Yep. Could mean most anything.

    The instances which I have in mind seem to be more indicative of the former, though.
  13. cowboywannabe

    cowboywannabe you savvy?

    Jan 26, 2001
    officer safety is only a concern for officers. everybody else who uses that term is just paying lip service.
  14. ClydeG19


    Oct 5, 2001
    They are paying MCSO a contract rate of $910k per year. Hell my 7 man dept runs on $380k per year. The square mile of real estate that we're responsible for looks pretty equivalent to Youngstown's area. If hiring MCSO is a deal for the powers that be, what was YPD's budget and why was it that high? Sure our budget is lowballing it a bit (we had a boss that didn't like us very much, but we'll see about whomever is hired to take his place), but surely you could run a PD efficiently somewhere in between $380k and $910k, even with a few more officers that the old chief wanted.
    Last edited: Dec 4, 2011
  15. LippCJ7


    Jan 21, 2007
    We see it here in Colorado,

    Highlands Ranch which has a population of 107,000(roughly in 2007) is contracted with Douglas County SO

    Centennial Population of 100,000 (2010) contracts with Arapahoe County SO

    I have heard rumblings for awhile that Lonetree is still considering going to Douglas County SO and uses Parker PD for Dispatch.

    Clearly these are good sized cities so this has to be a financial decision.

    Tough times bring tough decisions, Like others I hope that these Officers get picked up quickly but I think that Contracting out Public Safety Services is here to stay. I don't know if it will or will not jeopardize Officer safety but I Pray that these tough decisions do not cost any Officers their lives.
  16. ateamer

    ateamer NRA4EVR

    There is a small PD in our county that could save the city a lot of money by contracting with the SO. They have eight officers, and eight people ranking sergeant or above, and patrol handles about as many calls per shift as each deputy in the county handles on his own in an hour.
  17. DaBigBR

    DaBigBR No Infidels!

    Oct 28, 2005
    Circling the wagons.
    That works out to $54k per officer without considering insurance, retirement, vehicles, equipment, fuel, ammunition, training, etc. How is that even possible?
  18. DustyJacket

    DustyJacket Directiv 10-289

    Oct 16, 2008
    Missouri, East of KC
    Who knows, in the future only very large cities will have a police force, and the rest use the local sheriff.

    It may not be an entirely bad thing.
  19. blueiron


    Aug 10, 2004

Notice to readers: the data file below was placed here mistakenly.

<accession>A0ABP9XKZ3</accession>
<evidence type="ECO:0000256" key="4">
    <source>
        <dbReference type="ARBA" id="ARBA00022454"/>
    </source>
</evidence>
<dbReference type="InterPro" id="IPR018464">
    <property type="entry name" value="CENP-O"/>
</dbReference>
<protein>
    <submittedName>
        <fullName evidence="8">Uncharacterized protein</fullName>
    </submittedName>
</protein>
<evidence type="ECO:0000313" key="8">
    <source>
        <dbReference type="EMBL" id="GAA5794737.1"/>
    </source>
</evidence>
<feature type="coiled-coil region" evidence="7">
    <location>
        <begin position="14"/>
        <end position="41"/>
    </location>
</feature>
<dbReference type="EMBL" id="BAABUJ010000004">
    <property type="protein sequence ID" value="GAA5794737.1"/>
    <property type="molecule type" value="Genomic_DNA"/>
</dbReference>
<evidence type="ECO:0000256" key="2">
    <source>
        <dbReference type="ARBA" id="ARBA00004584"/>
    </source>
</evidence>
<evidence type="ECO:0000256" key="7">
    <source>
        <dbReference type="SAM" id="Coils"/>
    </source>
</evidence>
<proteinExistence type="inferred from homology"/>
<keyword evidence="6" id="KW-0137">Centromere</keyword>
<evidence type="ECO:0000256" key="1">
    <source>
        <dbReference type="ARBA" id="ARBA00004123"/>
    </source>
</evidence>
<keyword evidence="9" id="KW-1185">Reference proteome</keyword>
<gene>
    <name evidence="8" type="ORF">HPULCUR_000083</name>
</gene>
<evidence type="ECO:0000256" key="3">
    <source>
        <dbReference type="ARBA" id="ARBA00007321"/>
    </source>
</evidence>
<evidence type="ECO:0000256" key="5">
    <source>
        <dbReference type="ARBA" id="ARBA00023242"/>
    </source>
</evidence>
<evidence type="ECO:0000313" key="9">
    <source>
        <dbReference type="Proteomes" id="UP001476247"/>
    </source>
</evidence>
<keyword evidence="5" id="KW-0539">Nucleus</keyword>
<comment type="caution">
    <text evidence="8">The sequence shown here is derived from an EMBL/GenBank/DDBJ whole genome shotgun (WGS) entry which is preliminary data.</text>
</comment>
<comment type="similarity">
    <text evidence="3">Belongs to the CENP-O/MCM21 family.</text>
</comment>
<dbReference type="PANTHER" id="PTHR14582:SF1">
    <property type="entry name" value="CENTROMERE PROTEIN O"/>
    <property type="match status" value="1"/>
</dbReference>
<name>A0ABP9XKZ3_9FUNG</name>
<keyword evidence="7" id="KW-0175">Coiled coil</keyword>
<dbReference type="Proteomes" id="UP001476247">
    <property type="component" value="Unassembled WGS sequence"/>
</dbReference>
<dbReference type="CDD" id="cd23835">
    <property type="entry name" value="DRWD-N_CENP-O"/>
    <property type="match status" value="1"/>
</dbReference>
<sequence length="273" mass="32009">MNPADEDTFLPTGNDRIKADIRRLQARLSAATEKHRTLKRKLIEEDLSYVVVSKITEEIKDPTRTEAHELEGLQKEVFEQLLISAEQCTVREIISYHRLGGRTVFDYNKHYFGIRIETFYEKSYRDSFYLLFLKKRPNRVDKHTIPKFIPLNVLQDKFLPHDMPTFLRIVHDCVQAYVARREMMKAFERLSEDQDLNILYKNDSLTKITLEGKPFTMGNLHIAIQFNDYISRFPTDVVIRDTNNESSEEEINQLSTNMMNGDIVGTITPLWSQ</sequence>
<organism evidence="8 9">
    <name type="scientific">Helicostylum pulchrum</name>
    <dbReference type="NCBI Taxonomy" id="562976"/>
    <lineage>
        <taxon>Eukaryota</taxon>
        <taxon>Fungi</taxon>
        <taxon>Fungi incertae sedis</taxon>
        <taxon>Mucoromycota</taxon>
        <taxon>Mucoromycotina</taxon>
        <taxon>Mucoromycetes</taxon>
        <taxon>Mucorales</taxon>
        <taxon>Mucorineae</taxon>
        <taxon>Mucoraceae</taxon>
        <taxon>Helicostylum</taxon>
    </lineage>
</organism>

Contracting out LE services can be efficient and worthwhile for a town or small city, as I have seen in California. The problem is that in Maricopa County, we are saddled with a Sheriff who will handpick deputies known for their community relations skills contracted affluent communities - Carefree, Cave Creek, Fountain Hills, Litchfield Park; whereas he sends the opposite end of the spectrum to communities with low per capita incomes and high minority percentages - Aguila, Guadalupe, and El Mirage.

    MCSO was so incompetent in El Mirage that serious incidents of child abuse, sex crimes, and other serious incidents were not investigated or exceptionally cleared. About 500 cases had to be re-opened and investigated again. In many instances, the suspects were known and never contacted. Bolick Justice Denied.pdf
    [The Goldwater Institute is a libertarian/conservative think tank in Arizona and brings attention to government abuse of its own laws]

    Youngtown is a lower-middle class town that was formerly age restricted. Retirees make up a majority of the residents, but with the inexpensive housing, they are slowly giving way to the less desirables in society. Combine that with MCSO's insistence in undermanning patrol district III with two to three deputies at night that must cover hundreds of square miles by themselves, Youngtown is not going to get what they expect.

    It is my prediction that Youngtown will devolve and the town government itself will un-incorporate in the near future. The town currently has virtually no municipal services beyond the mayor/council, the library, the town magistrate, and a few streets-municipal services employees. There was never a fire department, water department, or other services most people identify as an important part of city/town government.